Russia Sends 28 Fighter Jets, Unmanned Drones To Syria

Russia Sends 28 Fighter Jets, Unmanned Drones To Syria
Russia President of Russia / Official Website

Russia has sent unmanned drones over Syria on top of the 28 fighter jets already deployed to conduct attacks against the ISIS in the region. While the Russian government upholds that its military activities in Syria are for defense purposes, it neglects the possibility of miscalculations with planes being flown by U.S.-led coalition also conducting airstrikes against the ISIS.


An unnamed U.S. official confirmed to Fox News that Russia is now flying unmanned drones in Syria in addition to fighter jets, tanks and other heavy military equipment already deployed in the past weeks. According to the unnamed source, Russia sent in the drones with additional “couple dozen” fighter jets.

Fox News tallied that Russia now has 24 attack aircraft that include Sukhoi Su-25 “Frogfoot” and Sukhoi Su-24 “Fencer” supersonic attack aircraft. These are all on top of the already reported four Su-27s, nine t-90 and numerous SA-22 surface-to-air missiles revealed by satellite images taken over Bassel al-Assad airbase in Syria.

“This is a significant upgrade to Russia’s ability to carry out bombing missions inside Syria,” the U.S. official told Fox News.

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Read more: U.S. Official Confirms Russian Military Build Up In Syria

A separate report from Reuters also confirmed Russia’s deployment of unmanned drones in Syria. The report stressed that such drones undermined the danger of a possible collision with the planes sent by US-led coalition in the region. According to Reuters, Russia conducted its military operations against the ISIS without proper coordination with the US coalition.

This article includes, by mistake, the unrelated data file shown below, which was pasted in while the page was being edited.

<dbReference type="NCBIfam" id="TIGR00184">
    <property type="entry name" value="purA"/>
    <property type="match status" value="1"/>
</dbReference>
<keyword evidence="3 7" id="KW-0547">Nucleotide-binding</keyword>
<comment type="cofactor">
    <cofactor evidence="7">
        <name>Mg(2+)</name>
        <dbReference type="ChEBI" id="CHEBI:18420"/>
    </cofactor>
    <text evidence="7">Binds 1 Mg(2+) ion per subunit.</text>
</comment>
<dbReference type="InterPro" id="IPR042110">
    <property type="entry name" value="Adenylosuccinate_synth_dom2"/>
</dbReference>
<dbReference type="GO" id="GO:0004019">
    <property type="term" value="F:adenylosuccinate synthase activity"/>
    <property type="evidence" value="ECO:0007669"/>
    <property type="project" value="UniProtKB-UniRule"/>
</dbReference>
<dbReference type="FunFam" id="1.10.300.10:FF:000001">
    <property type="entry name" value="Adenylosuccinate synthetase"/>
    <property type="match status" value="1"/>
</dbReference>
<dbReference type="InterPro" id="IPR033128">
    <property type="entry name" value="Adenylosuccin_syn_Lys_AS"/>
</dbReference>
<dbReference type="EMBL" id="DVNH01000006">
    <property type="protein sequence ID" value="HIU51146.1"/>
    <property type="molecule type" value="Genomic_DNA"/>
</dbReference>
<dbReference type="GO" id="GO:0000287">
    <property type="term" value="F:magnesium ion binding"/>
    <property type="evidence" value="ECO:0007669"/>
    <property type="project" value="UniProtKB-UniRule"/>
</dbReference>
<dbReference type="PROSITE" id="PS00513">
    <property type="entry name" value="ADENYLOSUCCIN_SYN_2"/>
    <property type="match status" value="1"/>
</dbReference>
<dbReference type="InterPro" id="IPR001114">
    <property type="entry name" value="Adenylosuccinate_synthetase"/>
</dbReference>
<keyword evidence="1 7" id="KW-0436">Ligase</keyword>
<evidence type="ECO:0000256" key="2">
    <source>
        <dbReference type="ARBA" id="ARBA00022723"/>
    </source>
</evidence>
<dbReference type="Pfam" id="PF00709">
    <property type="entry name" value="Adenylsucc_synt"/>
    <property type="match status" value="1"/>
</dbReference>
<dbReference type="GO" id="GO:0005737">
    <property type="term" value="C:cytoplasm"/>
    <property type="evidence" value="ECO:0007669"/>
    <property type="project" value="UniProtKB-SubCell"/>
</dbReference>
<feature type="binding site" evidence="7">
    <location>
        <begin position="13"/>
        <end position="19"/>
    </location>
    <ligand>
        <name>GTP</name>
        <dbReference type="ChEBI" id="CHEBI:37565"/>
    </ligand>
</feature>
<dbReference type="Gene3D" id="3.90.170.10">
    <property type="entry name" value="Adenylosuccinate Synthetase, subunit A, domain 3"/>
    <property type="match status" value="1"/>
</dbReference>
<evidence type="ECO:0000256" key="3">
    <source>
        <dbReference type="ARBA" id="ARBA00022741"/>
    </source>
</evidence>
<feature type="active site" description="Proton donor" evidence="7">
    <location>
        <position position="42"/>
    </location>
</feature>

The U.S. government refused to confirm reports of Russian drones and fighter jets in Syria. Spokesperson John Kirby stressed that the government continue to see military activities by Russia in Syria. “As the Secretary said over the weekend, the intent of which is not – still not completely clear. What he has also said is if Russia looks to play a constructive role against ISIL, that’s one thing, but if what they’re doing is, in fact, propping up the Assad regime, then that’s an entirely different issue altogether, because it is the Assad regime that has been a magnet for extremists inside Syria,” Kirby told press.

Meanwhile, Russian president Vladimir Putin and Israeli Prime Minister Benjamin Netanyahu reached deal to avoid accidentally exchanging fire in Syria. “In this situation, I thought it very important to come here to clarify our position and do everything possible to ensure that no misunderstandings arise between our forces and Russia’s forces in the region,” Mr. Netanyahu told his counterpart. Mr. Putin gave his assurance that misunderstanding will not happen, adding that “Russia has always been very responsible in its actions in the region and will continue to be so.

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